FILE - In this May 23, 2018 file photo, a stone proclaiming "The City of New York Potters Field" is displayed on Hart Island in New York. On Monday, April 6, 2020, New York City Mayor Bill de Blasio said that officials are exploring the possibility of temporarily burying coronavirus victims on Hart Island, a one-mile, limited access strip off the Bronx borough of New York that has long served as the city's potter's field. Associated Press

  • FiLE - In this Wednesday, May 23, 2018, file photo, white markers, each indicating a mass grave of about 150 people, are displayed on Hart Island in New York. On Monday, April 6, 2020, New York City Mayor Bill de Blasio said that officials are exploring the possibility of temporarily burying coronavirus victims on Hart Island, a one-mile, limited access strip off the Bronx borough of New York that has long served as the city's potter's field. The mayor told TV station NY1 that under such a contingency plan, bodies of COVID-19 victims would be buried individually, not in mass graves, so families could later reclaim them.

    FiLE - In this Wednesday, May 23, 2018, file photo, white markers, each indicating a mass grave of about 150 people, are displayed on Hart Island in New York. On Monday, April 6, 2020, New York City Mayor Bill de Blasio said that officials are exploring the possibility of temporarily burying coronavirus victims on Hart Island, a one-mile, limited access strip off the Bronx borough of New York that has long served as the city's potter's field. The mayor told TV station NY1 that under such a contingency plan, bodies of COVID-19 victims would be buried individually, not in mass graves, so families could later reclaim them. Associated Press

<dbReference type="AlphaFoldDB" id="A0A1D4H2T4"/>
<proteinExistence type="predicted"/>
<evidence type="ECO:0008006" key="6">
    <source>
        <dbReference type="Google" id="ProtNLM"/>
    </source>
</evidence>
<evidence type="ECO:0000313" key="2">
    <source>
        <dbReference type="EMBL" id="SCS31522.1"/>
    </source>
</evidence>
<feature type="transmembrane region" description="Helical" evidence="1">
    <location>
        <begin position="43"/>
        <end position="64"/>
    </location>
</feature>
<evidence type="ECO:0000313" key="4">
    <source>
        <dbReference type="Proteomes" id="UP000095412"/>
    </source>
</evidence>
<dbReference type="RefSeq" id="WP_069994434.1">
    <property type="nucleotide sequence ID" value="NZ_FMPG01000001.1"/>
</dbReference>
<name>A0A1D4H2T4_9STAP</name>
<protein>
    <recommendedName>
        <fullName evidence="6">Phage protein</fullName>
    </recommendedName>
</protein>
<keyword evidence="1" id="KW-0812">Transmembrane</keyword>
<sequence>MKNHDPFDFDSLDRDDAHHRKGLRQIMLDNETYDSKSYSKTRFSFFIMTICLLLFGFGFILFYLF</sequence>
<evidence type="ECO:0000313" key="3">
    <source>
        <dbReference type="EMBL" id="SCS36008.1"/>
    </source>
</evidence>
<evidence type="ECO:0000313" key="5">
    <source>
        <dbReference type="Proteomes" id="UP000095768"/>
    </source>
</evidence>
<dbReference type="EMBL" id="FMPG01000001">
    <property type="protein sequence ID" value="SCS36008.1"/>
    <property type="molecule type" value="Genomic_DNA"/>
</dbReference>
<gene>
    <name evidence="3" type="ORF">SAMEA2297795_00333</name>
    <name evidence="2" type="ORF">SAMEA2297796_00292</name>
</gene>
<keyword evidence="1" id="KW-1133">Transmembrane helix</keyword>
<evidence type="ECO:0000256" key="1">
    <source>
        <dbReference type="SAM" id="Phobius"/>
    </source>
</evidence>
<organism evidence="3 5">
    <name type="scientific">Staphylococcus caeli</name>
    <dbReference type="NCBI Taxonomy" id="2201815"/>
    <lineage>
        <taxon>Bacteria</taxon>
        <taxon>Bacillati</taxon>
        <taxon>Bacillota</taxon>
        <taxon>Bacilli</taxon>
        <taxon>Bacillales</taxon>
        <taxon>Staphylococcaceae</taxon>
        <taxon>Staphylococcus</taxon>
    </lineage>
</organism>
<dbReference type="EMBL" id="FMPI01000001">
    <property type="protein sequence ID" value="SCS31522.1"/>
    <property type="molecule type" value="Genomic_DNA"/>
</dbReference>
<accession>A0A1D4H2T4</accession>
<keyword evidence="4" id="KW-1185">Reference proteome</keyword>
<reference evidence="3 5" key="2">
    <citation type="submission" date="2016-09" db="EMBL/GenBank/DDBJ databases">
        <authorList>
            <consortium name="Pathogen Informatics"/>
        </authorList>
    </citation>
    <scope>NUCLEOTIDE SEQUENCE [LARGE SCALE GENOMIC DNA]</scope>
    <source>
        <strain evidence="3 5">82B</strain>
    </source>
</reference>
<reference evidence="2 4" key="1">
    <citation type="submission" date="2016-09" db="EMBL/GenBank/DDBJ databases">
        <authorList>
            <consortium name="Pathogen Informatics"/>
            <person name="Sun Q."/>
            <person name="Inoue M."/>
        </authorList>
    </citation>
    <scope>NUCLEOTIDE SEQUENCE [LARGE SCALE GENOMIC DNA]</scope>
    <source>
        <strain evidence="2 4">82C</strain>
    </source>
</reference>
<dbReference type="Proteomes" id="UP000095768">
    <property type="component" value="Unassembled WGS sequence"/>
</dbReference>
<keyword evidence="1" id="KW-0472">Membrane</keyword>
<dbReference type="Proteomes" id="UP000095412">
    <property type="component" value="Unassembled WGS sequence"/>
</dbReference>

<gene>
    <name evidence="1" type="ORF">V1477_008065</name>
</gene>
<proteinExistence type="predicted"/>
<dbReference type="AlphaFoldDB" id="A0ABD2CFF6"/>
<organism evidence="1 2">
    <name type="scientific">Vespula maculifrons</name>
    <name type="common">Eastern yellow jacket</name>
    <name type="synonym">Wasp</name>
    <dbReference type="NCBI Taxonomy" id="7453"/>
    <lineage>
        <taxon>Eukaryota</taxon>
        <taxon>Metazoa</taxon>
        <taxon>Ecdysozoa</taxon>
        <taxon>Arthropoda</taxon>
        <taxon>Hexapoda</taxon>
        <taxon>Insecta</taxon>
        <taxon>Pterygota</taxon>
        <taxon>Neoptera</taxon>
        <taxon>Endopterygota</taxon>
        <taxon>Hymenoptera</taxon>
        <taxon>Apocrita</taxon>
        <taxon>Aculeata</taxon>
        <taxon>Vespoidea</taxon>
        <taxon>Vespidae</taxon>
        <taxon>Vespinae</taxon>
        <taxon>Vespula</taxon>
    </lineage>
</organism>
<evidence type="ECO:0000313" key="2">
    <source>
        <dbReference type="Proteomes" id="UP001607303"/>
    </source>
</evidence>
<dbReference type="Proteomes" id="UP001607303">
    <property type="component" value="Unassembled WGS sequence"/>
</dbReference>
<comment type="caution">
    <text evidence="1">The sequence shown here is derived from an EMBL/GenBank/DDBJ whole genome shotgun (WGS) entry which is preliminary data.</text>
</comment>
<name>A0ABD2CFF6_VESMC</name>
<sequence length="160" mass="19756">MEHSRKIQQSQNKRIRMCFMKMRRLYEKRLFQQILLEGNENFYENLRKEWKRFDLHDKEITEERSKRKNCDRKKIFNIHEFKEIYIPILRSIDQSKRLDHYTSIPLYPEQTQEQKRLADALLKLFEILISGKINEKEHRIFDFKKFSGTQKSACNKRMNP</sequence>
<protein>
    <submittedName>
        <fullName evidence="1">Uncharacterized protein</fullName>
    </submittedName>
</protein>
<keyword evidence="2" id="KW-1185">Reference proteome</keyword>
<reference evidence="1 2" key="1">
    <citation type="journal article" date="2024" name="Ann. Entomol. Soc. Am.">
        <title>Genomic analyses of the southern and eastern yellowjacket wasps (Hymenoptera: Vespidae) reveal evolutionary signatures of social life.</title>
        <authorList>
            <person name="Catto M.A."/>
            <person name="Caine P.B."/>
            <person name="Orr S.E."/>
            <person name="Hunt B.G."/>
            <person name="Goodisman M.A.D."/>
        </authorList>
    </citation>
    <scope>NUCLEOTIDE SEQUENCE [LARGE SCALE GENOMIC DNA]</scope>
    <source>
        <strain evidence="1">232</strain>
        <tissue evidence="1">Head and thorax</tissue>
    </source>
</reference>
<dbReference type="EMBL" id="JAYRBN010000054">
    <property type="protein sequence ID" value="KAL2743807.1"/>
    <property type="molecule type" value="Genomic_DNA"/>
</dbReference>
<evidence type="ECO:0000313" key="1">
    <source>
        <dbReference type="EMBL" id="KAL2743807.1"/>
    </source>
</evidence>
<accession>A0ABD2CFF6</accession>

• FILE- In this Nov. 30, 2008 file photo, a taxi drives past the Cathedral of St. John the Divine in New York. The cavernous cathedral that normally would be hosting prayer services in preparation for Easter may instead spend Holy Week being outfitted as a field hospital to help with the coronavirus pandemic.

    FILE- In this Nov. 30, 2008 file photo, a taxi drives past the Cathedral of St. John the Divine in New York. The cavernous cathedral that normally would be hosting prayer services in preparation for Easter may instead spend Holy Week being outfitted as a field hospital to help with the coronavirus pandemic. Associated Press

 
 
Posted4/8/2020 7:00 AM

NEW YORK -- New York state reported 731 new COVID-19 deaths Tuesday, its biggest jump since the start of the outbreak, dampening some of the cautious optimism officials have expressed about efforts to stop the spread of the virus.

The state's death toll grew to 5,489.

                                                                                                                                                                                                                       
 

The alarming surge in deaths comes as new hospital admissions have dropped on average over several days, a possible harbinger of the outbreak finally leveling off. Cuomo said the death tally is a 'úlagging indicator'Ě that reflects the loss of critically ill people hospitalized earlier.

'úThat's 731 people who we lost. Behind every one of those numbers is an individual. There's a family, there's a mother, there's a father, there's a sister, there's a brother. So a lot of pain again today for many New Yorkers,'Ě Cuomo said at a briefing at the state Capitol.